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Moon Dust Collected by Neil Armstrong during First Lunar Landing to be Auctioned in New York

The dust and some tiny rocks brought back to Earth in an ordinary-looking bag by the late astronaut is the first sample ever collected from Moon

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Moon dust collected by Neil Armstrong
The Apollo 11 Contingency Lunar Sample Return Bag used by astronaut Neil Armstrong, to be offered at auction, is displayed at Sotheby's in New York, July 13, 2017. VOA
  • A symbol of America’s glory days in space is now valued at $2 million to $4 million at a New York auction house
  • Armstrong, the first man to walk on the moon, died in 2012 in Ohio
  • It’s one of 180 lots linked to space travel that Sotheby’s is auctioning off July 20 to mark the 48th anniversary of the pioneer lunar landing on that date in 1969

New York, July 14: Moon dust that Neil Armstrong collected during the first lunar landing was displayed Thursday at a New York auction house — a symbol of America’s glory days in space now valued at $2 million to $4 million.

The late astronaut brought the dust and some tiny rocks back to Earth in an ordinary-looking bag.

It’s one of 180 lots linked to space travel that Sotheby’s is auctioning off July 20 to mark the 48th anniversary of the pioneer lunar landing on that date in 1969.

The moon dust is the first sample of Earth’s satellite ever collected.

The bag has had a storied existence, a decades-long trajectory during which it was misidentified and nearly landed in the trash. About two years ago, it appeared in a seized assets auction staged on behalf of the U.S. Marshals Service. The owner, whose name has not been made public, purchased the treasure and sent it to NASA for testing.

ALSO READ: To Save Earth, NASA plans to Crash a Refrigerator-Sized Spacecraft

After a legal tussle, a federal judge granted the owner full rights over the curiosity.

Other items on the block are Armstrong’s snapshot of fellow Apollo 11 astronaut “Buzz” Aldrin standing on the moon, with an estimated value of $3,000 to $5,000.

A documented flight plan astronauts used to return to Earth is valued at $25,000 to $35,000.

In a photo valued at $2,000 to $3,000, astronaut Gene Cernan from Apollo 17 is seen rolling around in the lunar rover through a valley on the moon.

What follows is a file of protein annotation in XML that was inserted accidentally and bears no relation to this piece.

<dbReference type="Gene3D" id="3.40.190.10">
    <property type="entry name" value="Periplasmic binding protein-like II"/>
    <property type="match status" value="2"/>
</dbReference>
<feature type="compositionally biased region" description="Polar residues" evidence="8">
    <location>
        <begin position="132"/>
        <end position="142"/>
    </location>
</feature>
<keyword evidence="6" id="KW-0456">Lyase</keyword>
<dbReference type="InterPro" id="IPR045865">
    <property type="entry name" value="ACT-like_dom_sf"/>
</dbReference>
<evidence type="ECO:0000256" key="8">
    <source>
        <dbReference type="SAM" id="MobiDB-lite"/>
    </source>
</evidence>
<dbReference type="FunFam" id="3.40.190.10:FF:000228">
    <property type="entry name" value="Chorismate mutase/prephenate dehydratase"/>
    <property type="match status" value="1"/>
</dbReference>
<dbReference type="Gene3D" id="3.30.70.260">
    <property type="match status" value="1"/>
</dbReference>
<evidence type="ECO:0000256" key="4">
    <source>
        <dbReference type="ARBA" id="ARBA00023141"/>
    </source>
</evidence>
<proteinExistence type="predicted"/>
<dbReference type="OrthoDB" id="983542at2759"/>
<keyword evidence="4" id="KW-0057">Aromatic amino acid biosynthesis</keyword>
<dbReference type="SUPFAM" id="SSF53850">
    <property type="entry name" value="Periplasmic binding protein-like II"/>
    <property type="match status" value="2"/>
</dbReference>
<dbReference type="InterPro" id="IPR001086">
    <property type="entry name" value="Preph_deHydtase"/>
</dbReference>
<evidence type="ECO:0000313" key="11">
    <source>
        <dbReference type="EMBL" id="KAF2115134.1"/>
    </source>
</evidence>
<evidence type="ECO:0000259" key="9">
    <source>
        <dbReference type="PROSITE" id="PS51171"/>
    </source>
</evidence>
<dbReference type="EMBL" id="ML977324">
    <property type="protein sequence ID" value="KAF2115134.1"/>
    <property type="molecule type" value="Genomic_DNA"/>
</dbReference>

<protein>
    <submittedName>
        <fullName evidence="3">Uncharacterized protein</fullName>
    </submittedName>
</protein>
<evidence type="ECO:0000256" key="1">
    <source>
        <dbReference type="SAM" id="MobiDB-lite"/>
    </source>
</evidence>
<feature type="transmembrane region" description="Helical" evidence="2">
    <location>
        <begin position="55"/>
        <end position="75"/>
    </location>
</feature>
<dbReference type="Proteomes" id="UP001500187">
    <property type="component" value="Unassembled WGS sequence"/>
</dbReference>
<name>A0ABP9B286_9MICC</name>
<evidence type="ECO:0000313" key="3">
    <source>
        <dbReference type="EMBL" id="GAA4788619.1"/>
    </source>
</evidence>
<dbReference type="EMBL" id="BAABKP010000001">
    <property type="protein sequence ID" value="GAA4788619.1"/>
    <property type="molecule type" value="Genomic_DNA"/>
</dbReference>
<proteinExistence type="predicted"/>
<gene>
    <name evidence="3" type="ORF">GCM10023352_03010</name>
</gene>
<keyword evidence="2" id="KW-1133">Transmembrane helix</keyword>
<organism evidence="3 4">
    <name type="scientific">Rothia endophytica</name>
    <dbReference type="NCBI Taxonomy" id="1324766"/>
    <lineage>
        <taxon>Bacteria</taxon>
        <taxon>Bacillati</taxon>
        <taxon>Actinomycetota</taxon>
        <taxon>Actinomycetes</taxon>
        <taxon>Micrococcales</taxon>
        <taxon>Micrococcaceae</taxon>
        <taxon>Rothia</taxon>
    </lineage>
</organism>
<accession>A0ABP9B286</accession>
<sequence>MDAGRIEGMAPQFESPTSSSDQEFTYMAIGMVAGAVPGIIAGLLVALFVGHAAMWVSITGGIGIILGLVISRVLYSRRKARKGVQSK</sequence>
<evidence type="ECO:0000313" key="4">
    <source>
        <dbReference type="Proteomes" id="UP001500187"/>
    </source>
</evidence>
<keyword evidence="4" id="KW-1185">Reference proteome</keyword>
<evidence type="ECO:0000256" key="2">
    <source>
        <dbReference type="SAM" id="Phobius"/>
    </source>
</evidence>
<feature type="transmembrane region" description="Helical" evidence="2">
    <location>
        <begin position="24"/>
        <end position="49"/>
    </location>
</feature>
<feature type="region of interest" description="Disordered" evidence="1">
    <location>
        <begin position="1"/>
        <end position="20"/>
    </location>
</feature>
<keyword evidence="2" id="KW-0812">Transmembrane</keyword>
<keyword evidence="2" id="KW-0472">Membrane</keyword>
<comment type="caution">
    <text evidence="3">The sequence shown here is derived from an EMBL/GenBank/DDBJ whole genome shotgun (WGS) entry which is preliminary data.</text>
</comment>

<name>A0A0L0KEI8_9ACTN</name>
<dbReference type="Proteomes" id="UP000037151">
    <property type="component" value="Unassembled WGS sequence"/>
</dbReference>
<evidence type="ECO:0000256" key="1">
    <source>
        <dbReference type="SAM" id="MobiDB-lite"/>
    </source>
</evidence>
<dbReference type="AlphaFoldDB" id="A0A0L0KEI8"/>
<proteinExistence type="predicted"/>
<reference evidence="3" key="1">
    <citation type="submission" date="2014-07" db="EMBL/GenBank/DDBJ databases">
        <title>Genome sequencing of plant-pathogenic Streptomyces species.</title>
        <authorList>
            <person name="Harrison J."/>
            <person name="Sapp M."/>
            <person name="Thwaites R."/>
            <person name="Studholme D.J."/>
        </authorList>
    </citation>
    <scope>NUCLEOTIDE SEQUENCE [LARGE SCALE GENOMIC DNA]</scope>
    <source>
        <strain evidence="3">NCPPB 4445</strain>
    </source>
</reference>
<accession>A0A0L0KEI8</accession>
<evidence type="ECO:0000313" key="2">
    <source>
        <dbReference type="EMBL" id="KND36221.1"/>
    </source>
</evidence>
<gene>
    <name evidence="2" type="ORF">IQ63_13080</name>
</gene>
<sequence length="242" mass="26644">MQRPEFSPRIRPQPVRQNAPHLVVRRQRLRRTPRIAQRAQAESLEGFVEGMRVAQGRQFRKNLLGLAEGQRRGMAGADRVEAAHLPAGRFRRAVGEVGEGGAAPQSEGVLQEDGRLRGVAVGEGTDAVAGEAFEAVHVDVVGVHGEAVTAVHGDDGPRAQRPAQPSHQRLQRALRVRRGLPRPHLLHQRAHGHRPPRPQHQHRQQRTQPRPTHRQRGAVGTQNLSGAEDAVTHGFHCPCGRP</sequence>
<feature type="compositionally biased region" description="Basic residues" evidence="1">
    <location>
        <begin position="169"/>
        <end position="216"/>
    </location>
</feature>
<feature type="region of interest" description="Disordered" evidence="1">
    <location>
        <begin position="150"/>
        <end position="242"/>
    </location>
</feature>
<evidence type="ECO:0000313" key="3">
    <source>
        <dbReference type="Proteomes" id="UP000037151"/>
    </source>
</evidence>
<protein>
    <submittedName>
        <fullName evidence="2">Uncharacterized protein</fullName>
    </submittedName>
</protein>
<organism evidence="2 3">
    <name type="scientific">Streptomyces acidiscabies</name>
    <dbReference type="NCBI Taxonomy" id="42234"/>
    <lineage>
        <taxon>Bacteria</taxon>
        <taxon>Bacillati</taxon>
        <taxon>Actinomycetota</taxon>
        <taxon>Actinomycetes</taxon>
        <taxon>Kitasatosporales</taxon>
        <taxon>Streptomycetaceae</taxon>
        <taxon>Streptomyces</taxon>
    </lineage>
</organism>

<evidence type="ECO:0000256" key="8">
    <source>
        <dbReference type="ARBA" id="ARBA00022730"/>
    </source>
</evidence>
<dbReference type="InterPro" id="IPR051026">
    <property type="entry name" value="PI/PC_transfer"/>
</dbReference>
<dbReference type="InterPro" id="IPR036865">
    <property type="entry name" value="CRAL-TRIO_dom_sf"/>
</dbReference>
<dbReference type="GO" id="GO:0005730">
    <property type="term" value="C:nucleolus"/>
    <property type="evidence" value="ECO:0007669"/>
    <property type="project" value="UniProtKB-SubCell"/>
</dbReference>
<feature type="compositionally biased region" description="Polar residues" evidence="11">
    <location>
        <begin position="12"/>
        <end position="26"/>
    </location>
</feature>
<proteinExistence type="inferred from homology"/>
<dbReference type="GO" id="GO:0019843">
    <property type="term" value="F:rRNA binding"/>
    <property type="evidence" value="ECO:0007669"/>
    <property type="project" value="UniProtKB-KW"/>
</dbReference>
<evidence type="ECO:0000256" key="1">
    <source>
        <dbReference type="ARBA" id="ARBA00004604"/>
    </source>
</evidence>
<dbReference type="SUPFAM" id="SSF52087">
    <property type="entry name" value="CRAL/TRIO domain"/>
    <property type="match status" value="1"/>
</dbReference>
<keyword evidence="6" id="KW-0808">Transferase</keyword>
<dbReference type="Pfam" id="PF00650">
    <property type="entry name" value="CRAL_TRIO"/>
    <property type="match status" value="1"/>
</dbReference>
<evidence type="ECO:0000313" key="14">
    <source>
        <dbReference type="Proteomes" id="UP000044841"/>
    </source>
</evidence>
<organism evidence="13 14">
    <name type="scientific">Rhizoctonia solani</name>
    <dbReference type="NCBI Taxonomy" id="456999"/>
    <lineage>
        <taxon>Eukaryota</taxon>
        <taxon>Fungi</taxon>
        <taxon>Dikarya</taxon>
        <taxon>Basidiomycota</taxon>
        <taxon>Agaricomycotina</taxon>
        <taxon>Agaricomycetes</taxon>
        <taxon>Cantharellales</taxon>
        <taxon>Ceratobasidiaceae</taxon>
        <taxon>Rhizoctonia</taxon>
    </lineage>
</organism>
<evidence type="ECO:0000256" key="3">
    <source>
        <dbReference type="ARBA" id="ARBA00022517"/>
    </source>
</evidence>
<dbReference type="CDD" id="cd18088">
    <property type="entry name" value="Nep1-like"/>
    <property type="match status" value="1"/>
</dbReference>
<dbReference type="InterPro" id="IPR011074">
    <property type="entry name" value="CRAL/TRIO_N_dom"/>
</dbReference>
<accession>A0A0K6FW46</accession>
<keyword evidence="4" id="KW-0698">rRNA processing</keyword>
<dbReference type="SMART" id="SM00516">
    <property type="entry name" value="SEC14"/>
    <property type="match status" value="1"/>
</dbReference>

Capping the sale is a touch of humor: The Snoopy astronaut doll that was the mascot of the Apollo 10 crew, at an estimated pre-sale price of $2,000 to $3,000.

Armstrong was the first man to walk on the moon. He died in 2012 in Ohio.

The first human to venture into outer space was Soviet cosmonaut Yuri Gagarin, who orbited Earth in a spacecraft in April 1961.

Gagarin’s description of the planet — translated from Russian — is being offered as part of his observations on being in space, at an estimated price of $50,000 to $80,000.

Calling it “a magnificent picture,” he wrote: “The Earth had a very distinct and pretty blue halo. This halo could be clearly seen when looking at the horizon. It had a smooth transition from pale blue to blue, dark blue, violet and absolutely black.” (VOA)

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Live Broadcast of Meteor Shower to Be Available on NASA Meteor Watch Facebook Page

Across the Northern Hemisphere, sky watchers will be treated to a stunning array of meteors streaking overhead from late Sunday into early Monday

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Meteor Shower, Live, NASA
Share on Facebook Share on Twitter Share via Email Print this page Comments Science & Health Perseid Meteor Shower to Peak This Week By VOA News August 11, 2019 11:09 PM A photographer sets up his camera hoping to document the universal phenomenon of the Perseid Meteor Shower, in the Valley of Whales, in Fayoum, Egypt, Aug. 12, 2017. (H. Elrasam/VOA) A photographer sets up his camera hoping to document the universal phenomenon of the Perseid Meteor Shower, in the Valley of Whales, in Fayoum, Egypt, Aug. 12, 2017. VOA

The best meteor shower of the year is upon us.

Across the Northern Hemisphere, sky watchers will be treated to a stunning array of meteors streaking overhead from late Sunday into early Monday, as well as Monday night into early Tuesday.

The Perseids occur when Earth enters the debris field left behind by the comet Swift-Tuttle. The Earth entered the debris field in late July, but this weekend will be the peak, with as many as 50 meteors streaking by every hour. The Earth will exit the debris field in late August.

According to NASA, a live broadcast of the meteor shower from a camera in Huntsville, Alabama, will be available on the NASA Meteor Watch Facebook page after 8 p.m. EDT Sunday (0000 UTC Monday).

Meteor Shower, Live, NASA
The best meteor shower of the year is upon us. Pixabay

For best viewing, NASA recommends going away from bright city lights to darker areas.

Also Read- 90 MPs, MCAs in US Trip, New Details Show

The meteors can be seen in all directions, NASA says. And all you need are your eyes; no binoculars or telescopes required. People should give their eyes about 30 minutes to adjust to the dark, NASA adds. (VOA)